Daisy Guo
23
half human, half owl
Install Theme

L’eden et après (Alain Robbe-Grillet, 1970)

L’eden et après (Alain Robbe-Grillet, 1970)

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The boy looks like Benedict Cumberbatch

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"A photograph is a secret about a secret. The more it tells you the less you know." - Diane Arbus

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The devil has put a penalty on all things we enjoy in life. Either we suffer in health or we suffer in soul or we get fat.

— Albert Einstein (via theprimitiveyou)

(via ijustwantmotivation)

SBTRKT

—Problem Solved (feat. Jessie Ware)

jvmienelson:

SBTRKT came through again.

(via ugh)

hibiscus-kissses:

shes so hot

It’s just a phase.

hibiscus-kissses:

shes so hot

It’s just a phase.

comehere-letmeholdyou:

cultureincart:

The cute little monk in Xichan Temple, Fuzhou, southeast China’s Fujian Province.

OH MY GOODNESS OH MY GOODNESS

(via purpleishboots)

leseanthomas:

With a booming economy in Nigeria and more black children than anywhere else in the world, Taofick Okoya was dismayed when he could not find a black doll for his niece.

The 43-year-old spotted a gap in the market and, with little competition from foreign firms such as Mattel Inc, the maker of Barbie, he set up his own business. He outsourced manufacturing of doll parts to low-cost China, assembled them onshore and added a twist – traditional Nigerian costumes.

The dolls represent Nigeria’s three largest Ethnic Groups; Hausa, Igbo and Yoruba so far.

Seven years on, Okoya sells between 6,000 and 9,000 of his Queens of Africa and Naija Princesses a month, and reckons he has 10-15% of a small but fast-growing market.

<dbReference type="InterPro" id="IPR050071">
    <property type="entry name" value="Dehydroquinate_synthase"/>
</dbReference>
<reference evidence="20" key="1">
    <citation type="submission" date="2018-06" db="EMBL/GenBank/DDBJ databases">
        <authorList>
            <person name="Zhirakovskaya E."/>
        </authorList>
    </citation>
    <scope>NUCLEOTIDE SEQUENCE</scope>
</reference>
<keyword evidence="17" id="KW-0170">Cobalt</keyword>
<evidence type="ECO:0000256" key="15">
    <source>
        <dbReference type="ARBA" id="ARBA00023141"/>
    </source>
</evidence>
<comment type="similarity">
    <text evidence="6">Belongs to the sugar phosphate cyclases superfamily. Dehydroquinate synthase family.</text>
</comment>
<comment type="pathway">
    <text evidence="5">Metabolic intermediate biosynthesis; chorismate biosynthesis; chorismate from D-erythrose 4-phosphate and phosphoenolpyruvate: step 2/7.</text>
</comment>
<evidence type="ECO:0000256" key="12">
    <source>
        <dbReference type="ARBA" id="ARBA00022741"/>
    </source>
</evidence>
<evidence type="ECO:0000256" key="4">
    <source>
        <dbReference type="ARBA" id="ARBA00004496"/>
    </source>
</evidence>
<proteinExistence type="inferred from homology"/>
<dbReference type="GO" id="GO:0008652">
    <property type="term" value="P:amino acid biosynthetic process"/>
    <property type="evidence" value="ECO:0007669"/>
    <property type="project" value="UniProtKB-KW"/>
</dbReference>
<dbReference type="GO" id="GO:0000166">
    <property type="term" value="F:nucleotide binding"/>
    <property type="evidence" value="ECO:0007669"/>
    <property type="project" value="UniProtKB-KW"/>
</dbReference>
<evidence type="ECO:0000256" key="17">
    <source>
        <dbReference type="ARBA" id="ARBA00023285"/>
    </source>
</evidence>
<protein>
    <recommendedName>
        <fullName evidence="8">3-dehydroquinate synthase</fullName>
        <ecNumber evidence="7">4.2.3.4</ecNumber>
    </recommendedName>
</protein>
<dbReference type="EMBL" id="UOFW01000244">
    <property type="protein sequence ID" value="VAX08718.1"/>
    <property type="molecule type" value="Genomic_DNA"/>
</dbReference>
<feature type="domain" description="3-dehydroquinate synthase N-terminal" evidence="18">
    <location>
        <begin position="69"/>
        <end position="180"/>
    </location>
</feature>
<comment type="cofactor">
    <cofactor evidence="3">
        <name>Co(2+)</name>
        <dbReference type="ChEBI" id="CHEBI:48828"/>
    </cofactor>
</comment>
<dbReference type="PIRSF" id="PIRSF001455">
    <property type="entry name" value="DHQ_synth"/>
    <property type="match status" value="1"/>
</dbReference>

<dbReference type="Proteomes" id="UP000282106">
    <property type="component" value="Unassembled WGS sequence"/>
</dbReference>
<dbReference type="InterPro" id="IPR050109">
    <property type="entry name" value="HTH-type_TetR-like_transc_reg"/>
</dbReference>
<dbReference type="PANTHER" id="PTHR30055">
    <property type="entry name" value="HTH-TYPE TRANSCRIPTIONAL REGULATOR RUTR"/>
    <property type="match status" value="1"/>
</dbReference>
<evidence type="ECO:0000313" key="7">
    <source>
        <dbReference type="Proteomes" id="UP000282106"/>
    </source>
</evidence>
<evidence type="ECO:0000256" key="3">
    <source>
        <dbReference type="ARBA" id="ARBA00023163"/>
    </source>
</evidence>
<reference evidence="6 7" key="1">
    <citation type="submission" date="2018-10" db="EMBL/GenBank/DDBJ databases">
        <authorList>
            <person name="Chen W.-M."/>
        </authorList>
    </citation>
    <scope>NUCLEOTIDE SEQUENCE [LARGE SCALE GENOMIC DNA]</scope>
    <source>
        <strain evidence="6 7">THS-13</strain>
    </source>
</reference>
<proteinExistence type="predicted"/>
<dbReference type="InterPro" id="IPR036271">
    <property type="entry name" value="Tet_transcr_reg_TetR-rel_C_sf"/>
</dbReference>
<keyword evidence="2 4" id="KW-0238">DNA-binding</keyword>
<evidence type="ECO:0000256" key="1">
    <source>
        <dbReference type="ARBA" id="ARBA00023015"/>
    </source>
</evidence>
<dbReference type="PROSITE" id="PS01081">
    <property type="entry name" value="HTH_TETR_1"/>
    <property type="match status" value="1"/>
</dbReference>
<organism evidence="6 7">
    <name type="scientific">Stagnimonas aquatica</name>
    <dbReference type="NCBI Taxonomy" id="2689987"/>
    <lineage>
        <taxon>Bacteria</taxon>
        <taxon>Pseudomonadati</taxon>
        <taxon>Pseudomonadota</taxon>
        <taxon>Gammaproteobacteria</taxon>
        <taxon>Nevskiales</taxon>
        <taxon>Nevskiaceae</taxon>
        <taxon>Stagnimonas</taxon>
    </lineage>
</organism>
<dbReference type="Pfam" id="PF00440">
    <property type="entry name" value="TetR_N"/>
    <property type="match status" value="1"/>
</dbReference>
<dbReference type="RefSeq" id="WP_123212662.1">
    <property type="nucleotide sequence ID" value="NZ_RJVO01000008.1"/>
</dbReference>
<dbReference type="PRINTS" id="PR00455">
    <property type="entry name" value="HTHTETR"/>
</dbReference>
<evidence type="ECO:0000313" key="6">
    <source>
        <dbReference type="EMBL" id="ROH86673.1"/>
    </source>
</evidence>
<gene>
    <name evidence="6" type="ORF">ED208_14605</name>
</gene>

"I like it," says Ifunanya Odiah, five, struggling to contain her excitement as she inspects one of Okoya’s dolls in a Lagos shopping mall. "It’s black, like me.”

Like Barbies, Okoya’s dolls are slim, despite the fact that much of Africa abhors the western ideal of stick-thin models. Okoya says his early templates were larger bodied, and the kids did not like them.

But he hopes to change that. “For now, we have to hide behind the ‘normal’ doll. Once we’ve built the brand, we can make dolls with bigger bodies.”

SOURCE: http://www.theguardian.com/global-development/2014/jan/15/barbie-nigeria-queen-africa-dolls-mattel-toymaker

(via purpleishboots)

xiza:

punkchild:

de-lacroix:

Face Off

Capturing the first moments of their careers, Piczo shoots new faces, at home.

What makes one face a model and another not? Is it symmetry or feature proportion or electric eyes or far apart eyes or turned down lips – and do all of those things equal a model? Or none of them. Photographer Piczo has been finding and shooting new faces for i-D for a few years now, and recently compiled this collection, taken at his house. With zero styling and zero make up, you get the person before they’ve become the model, and it’s a beautiful phase, that won’t last long.

By i-D Online

these are beautiful

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hugo boss s/s 2015.

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